US soldiers accused of Iraq murder could face death

By David Usborne

NEW YORK - Four American soldiers accused of raping an Iraqi girl in March and killing members of her family are facing a court martial that could result in death sentences for all of them.

Col Dwight Warren, a special army investigator, said that after preliminary hearings last month, "reasonable grounds exist to believe that each accused committed the offence for which he is charged", including premeditated murder, punishable under military law by death.

The recommendation came just days after another army investigator recommended that four other soldiers accused of killing three Iraqi detainees during a raid at a chemical complex on an island north of Baghdad in May should be considered for the death penalty in their court martial.

This latest case has attracted attention because of the degree of brutality that is alleged.

Prosecutors assert that the four men raped the teenage girl then killed her, her parents and her seven-year-old sister in the family's home in Mahmudiya, in what is known as the triangle of death, because of the many attacks there by Sunni insurgents.

Specialist James Barker, Pte Jesse Spielman, Pte Bryan Howard and Sgt Paul Cortez, all members of the 502nd Infantry, 101st Airborne Division, are charged with rape and premeditated murder.

They are also charged with arson after prosecutors alleged they doused the body of the rape victim with kerosene and set it on fire.

The US military has been struggling to contain the damage from a series of cases involving alleged acts of violence by soldiers against Iraqi civilians.

Among them is the investigation into allegations that US marines killed 24 civilians in Haditha last year.

For the military to be moved to recommend execution for its own soldiers is extremely rare.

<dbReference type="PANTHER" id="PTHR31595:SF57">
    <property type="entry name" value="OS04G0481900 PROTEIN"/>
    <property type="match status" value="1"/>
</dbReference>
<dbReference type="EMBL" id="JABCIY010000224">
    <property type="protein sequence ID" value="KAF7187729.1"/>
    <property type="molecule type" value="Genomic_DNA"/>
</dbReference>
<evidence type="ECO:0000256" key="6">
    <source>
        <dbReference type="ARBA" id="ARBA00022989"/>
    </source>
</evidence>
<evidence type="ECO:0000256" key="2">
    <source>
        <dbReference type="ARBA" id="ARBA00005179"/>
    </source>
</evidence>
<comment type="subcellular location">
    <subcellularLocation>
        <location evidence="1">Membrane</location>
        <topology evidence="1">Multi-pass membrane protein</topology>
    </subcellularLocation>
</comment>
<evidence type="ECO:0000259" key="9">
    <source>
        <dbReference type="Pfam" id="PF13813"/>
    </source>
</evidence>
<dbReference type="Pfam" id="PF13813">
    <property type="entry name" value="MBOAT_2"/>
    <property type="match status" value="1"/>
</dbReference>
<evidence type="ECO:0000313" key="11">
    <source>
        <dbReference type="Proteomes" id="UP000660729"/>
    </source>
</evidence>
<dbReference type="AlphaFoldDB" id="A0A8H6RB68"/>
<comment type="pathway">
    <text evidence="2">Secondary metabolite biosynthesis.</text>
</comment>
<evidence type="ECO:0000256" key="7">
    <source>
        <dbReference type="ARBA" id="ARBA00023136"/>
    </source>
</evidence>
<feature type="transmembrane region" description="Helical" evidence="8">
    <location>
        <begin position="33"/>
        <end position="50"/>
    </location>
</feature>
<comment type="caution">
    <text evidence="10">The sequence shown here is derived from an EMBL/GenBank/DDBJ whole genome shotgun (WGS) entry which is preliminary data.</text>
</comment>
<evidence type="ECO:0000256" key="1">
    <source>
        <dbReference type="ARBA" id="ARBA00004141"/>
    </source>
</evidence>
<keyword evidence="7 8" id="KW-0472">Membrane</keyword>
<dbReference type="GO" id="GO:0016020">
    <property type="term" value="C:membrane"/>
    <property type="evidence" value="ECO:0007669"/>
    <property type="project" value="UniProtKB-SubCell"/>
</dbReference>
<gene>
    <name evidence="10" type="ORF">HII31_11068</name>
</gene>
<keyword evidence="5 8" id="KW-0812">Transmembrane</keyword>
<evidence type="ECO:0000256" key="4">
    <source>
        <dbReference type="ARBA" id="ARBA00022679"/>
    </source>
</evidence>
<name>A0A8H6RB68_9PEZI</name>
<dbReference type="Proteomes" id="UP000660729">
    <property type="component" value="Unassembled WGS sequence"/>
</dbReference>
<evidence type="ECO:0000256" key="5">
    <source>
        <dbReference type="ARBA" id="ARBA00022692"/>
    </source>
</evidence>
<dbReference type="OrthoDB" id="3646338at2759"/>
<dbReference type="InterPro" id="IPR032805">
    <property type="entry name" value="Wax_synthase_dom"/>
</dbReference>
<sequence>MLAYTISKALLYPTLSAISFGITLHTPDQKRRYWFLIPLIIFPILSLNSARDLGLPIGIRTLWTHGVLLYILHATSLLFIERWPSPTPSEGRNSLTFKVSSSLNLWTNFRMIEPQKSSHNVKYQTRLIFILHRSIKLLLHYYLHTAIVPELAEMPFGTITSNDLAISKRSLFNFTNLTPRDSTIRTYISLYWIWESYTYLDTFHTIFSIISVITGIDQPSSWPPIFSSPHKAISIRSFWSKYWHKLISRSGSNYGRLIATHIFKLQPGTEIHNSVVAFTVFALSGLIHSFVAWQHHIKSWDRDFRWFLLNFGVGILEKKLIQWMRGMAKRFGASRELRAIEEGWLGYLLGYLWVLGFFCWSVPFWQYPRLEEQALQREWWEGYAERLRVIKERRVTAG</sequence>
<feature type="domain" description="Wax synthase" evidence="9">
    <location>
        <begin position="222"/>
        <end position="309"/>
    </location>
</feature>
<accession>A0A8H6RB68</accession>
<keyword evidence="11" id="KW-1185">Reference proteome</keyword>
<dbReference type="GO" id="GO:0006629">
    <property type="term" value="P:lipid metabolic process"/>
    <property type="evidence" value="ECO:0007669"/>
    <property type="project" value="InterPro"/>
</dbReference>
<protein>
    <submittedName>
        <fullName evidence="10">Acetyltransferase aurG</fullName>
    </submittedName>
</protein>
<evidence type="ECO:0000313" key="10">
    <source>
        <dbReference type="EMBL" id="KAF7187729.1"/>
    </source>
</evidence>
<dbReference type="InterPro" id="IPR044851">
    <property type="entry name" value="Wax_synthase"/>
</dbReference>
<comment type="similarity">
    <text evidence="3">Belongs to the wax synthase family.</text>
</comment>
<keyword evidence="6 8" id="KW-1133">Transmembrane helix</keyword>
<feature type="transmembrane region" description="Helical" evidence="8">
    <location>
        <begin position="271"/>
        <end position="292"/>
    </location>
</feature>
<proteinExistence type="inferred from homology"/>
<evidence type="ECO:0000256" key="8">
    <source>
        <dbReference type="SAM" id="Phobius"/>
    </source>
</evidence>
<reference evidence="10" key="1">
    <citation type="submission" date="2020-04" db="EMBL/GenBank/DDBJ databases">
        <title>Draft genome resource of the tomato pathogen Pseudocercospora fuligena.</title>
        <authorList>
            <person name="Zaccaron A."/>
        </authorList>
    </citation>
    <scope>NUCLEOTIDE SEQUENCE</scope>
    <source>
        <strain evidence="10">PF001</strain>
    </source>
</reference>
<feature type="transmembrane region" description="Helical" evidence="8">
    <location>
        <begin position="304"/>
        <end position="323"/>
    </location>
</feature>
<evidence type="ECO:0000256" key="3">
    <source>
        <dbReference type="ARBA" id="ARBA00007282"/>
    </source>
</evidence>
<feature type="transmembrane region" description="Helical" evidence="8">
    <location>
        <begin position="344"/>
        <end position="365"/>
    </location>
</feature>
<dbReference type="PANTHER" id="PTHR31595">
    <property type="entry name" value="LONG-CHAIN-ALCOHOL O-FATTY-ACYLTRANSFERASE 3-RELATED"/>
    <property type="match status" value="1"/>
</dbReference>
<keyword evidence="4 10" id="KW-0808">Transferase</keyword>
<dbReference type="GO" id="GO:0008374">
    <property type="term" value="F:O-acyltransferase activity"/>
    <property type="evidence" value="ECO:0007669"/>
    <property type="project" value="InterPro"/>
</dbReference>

The last American soldier to be executed was hanged at Fort Leavenworth in Kansas in 1961 after being found guilty of the rape and attempted murder of an Austrian girl.

A military panel must consider whether to accept Col Warren's recommendations and to convene a court martial. The four men are meanwhile being held at a prison in Kuwait.

A fifth soldier, Sgt Anthony Yribie, has been charged with dereliction of duty for failing to report the crime.

The most important issue in any court martial will be whether the rape and murders were premeditated.

David Sheldon, the civilian lawyer for Specialist Barker, is already contending that there were mitigating circumstances.

"For 22 days, these junior enlisted soldiers were warehoused at one of the most dangerous checkpoints in the triangle of death," he told The New York Times.

The case also involves another soldier, Steven Green.

Prosecutors believe he conceived a plan to rape the girl, whom the soldiers had seen while on patrol, and to kill her and her family.

After psychological evaluation, Mr Green was discharged and is currently in custody in Kentucky.

A soldier who testified at last month's hearings said he had heard Mr Green talk about killing civilians.

Pte Justin Watt said he heard Mr Green say openly: "I want to kill and hurt a lot of Iraqis."


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